Voice 4

Voice IV is the fourth of our four 24-class, 12-week semesters dedicated to freeing the natural voice.

Once the actor’s voice has been freed from personal habits and speech patterns, it is now fully available to take on the full range and dynamic possibilities of other voices. One reason, aside from their dedication to training that British actors are now taking American roles is their incredible command of dialects. Our work in Voice IV is dedicated not just to dialect technique, but wedding that to a deep, rich connection to material. Common pitfalls in adopting an accent are a sacrificing of personal connection to the text in pursuit of the proper sound, and also a lack of specificity, which can make a dialect sloppy, general, and therefore inconsistent and amateurish. This is an important aspect to character work, which is the highest form of acting. How do you combine craft and technique while also adopting an accent not your own? How do you do this without losing your ability to listen, respond and achieve without sacrificing the rich character created by the playwright or screenwriter.

Voice IV provides precise tools to develop accents with nuance, artistry, and clarity. Not only do students gain familiarity with up to 20 accents in this class, but they also learn a template for studying and approaching voices other than their own. Accents are fully embodied, taking into account the rhythm of speech, environmental factors, important insight into the origin of the accent, and specificity of sounds through the use of the phonetic alphabet.

Acquired accents are presented to the class, and, as a final project, applied to a platform speech, which is then performed in public. Calling on the great speeches of history, the platform speech lends itself to passion and a call to action. Therefore the accent is put to the test of being deeply rooted in emotional investment, while having a strong intention to affect the listener. This is an opportunity for students to fully realize the two years of hard work that has been done on not just their voice, but also their entire instrument. Using all of the craft and artistry learned in acting class, combined with a pliable body and resonant voice to create something dynamic and compelling to watch.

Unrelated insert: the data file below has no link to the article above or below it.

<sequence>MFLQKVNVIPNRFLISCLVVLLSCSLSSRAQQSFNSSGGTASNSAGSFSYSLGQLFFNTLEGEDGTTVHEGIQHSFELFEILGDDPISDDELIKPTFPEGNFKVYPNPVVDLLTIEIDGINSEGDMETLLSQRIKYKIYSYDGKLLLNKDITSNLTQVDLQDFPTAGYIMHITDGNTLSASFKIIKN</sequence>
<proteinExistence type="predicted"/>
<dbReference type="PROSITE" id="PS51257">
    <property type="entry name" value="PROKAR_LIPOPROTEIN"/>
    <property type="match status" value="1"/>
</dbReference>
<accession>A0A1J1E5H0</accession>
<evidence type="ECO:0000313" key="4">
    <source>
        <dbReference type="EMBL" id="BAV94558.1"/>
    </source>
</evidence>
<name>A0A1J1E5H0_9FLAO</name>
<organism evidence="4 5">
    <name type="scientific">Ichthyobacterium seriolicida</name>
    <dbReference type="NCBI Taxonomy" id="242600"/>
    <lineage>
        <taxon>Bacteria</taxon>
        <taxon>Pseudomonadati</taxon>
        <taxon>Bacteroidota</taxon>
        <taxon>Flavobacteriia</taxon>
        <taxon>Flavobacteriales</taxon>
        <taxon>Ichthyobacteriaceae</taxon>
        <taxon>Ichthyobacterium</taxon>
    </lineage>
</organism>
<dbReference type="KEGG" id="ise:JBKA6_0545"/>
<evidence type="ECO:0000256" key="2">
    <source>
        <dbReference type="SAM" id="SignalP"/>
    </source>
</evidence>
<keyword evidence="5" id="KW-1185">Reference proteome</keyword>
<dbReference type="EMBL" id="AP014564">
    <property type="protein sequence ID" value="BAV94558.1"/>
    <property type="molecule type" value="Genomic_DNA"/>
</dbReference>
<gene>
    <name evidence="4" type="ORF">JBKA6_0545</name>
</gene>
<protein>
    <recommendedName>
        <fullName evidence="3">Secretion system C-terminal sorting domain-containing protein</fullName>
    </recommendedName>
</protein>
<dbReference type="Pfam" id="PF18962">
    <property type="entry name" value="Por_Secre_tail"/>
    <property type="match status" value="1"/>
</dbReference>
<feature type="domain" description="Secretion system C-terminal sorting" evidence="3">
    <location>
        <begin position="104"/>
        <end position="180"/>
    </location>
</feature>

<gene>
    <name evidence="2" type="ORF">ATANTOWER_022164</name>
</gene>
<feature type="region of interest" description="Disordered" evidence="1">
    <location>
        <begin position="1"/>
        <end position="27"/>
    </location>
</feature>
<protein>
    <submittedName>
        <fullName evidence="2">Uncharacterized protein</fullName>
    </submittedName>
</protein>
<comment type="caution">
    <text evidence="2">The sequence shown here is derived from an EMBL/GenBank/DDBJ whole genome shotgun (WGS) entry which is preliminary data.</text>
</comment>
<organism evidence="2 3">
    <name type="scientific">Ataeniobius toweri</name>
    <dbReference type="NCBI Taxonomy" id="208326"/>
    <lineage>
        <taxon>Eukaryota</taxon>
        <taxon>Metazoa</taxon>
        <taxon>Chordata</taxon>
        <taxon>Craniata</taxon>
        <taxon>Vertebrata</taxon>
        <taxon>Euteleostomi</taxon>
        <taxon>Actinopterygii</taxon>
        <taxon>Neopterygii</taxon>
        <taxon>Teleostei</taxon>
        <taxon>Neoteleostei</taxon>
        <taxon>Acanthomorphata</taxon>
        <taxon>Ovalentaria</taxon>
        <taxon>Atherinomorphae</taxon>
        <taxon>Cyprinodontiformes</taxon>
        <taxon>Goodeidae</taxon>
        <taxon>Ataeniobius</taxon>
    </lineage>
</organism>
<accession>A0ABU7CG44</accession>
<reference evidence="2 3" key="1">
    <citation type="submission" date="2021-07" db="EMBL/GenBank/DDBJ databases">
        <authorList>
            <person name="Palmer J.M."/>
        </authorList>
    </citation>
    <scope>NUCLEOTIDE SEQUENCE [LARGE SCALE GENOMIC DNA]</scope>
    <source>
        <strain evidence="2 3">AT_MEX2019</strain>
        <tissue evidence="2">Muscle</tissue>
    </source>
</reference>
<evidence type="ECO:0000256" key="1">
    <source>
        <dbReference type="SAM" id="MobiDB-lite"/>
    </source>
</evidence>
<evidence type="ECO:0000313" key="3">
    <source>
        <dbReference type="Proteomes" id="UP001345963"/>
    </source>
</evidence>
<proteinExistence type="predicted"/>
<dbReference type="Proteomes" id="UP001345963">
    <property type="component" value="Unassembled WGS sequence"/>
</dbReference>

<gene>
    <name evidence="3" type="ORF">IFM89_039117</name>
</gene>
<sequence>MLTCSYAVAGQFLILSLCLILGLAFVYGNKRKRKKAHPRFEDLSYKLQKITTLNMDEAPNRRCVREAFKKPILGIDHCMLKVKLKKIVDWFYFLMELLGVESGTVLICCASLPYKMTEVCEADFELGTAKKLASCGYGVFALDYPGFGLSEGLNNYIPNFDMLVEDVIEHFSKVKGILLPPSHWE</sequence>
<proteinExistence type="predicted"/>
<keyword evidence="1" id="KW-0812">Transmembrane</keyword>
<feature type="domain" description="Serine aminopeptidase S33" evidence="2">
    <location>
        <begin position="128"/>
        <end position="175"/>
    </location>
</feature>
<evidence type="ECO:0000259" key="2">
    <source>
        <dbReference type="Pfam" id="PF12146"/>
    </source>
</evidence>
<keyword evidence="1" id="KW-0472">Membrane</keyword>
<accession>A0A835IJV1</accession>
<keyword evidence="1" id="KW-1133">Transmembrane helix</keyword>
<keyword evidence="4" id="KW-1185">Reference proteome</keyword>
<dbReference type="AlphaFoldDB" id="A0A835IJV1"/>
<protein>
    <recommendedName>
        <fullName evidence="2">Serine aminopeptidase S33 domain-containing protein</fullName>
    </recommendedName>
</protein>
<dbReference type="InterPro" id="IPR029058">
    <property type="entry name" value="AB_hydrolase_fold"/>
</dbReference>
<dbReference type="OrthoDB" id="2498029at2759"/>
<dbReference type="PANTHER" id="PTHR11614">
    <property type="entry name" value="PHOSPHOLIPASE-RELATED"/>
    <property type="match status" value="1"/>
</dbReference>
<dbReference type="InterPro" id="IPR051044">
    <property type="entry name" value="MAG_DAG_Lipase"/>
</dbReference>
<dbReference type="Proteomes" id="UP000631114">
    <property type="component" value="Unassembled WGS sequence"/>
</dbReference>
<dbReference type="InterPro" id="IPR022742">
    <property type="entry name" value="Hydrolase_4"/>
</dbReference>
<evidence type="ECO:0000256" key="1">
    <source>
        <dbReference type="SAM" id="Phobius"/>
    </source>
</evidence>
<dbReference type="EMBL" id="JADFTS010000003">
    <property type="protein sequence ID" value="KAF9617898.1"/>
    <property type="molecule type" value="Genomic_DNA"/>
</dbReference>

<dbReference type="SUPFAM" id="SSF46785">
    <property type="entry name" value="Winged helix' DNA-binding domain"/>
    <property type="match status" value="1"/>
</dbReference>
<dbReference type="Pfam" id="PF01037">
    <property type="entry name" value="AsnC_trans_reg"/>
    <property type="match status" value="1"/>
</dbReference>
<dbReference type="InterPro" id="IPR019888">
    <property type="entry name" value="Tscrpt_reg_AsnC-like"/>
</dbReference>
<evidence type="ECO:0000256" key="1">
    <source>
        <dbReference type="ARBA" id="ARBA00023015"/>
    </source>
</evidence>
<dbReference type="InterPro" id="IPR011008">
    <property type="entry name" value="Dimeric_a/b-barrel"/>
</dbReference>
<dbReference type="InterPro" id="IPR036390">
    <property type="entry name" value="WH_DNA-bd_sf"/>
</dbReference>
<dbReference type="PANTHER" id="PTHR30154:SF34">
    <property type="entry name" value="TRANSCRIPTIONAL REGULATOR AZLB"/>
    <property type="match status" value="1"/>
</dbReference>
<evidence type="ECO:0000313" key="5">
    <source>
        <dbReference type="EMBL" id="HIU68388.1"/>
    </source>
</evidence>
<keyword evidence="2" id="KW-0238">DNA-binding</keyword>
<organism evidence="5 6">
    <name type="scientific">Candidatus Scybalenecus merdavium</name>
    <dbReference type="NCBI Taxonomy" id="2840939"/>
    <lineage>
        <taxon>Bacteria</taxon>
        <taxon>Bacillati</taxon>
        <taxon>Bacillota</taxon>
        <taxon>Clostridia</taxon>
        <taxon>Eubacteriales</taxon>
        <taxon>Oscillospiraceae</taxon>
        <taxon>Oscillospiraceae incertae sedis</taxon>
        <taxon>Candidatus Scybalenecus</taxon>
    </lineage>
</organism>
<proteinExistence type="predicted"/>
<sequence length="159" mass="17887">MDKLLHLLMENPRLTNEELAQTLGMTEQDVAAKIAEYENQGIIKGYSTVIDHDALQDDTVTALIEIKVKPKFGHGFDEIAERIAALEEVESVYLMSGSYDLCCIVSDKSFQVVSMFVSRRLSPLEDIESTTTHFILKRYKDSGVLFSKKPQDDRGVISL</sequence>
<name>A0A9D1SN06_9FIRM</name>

Voice I, Voice II and Voice III are prerequisites for this class.

Liz Eckert( Voice 4: )

Liz studied voice with Kristin Linklater for three years at Columbia University's MFA acting program. Struck by the effectiveness of the Linklater voice method's elegant scaffolding as a guide for greater expressive freedom, she dedicated four years to a rigorous and comprehensive Designated Linklater Teacher training program. Liz also draws from her acting and movement work with Andrei Serban, Niky Wolcz, and Anne Bogart. She continues to learn every time she is in the room with her students.

Raife Baker( Voice 4: )

Raife Baker is an actor, director, and coach who teaches voice and dialects at Maggie Flanigan Studio, as well as being adjunct faculty at Tisch’s New Studio on Broadway at NYU. At Tisch he teaches voice and speech to freshman, sophomores and juniors. He is a recipient of the Tanne Award for Artistic Excellence and an NYIT award for Best Play for his 2012 production of Macbeth.


  • "I left every class brimming with new discoveries. The opportunity to work with Greek text in Level IV was the perfect culmination of our training - incorporating heightened material, huge emotional range and complete physical embodiment of a character."

    Jill Durso

  • I think everyone needs voice training. Voice 4 solidifies your breathe and vocal work. This program wouldn't be complete without this class.

    Cesa Pledger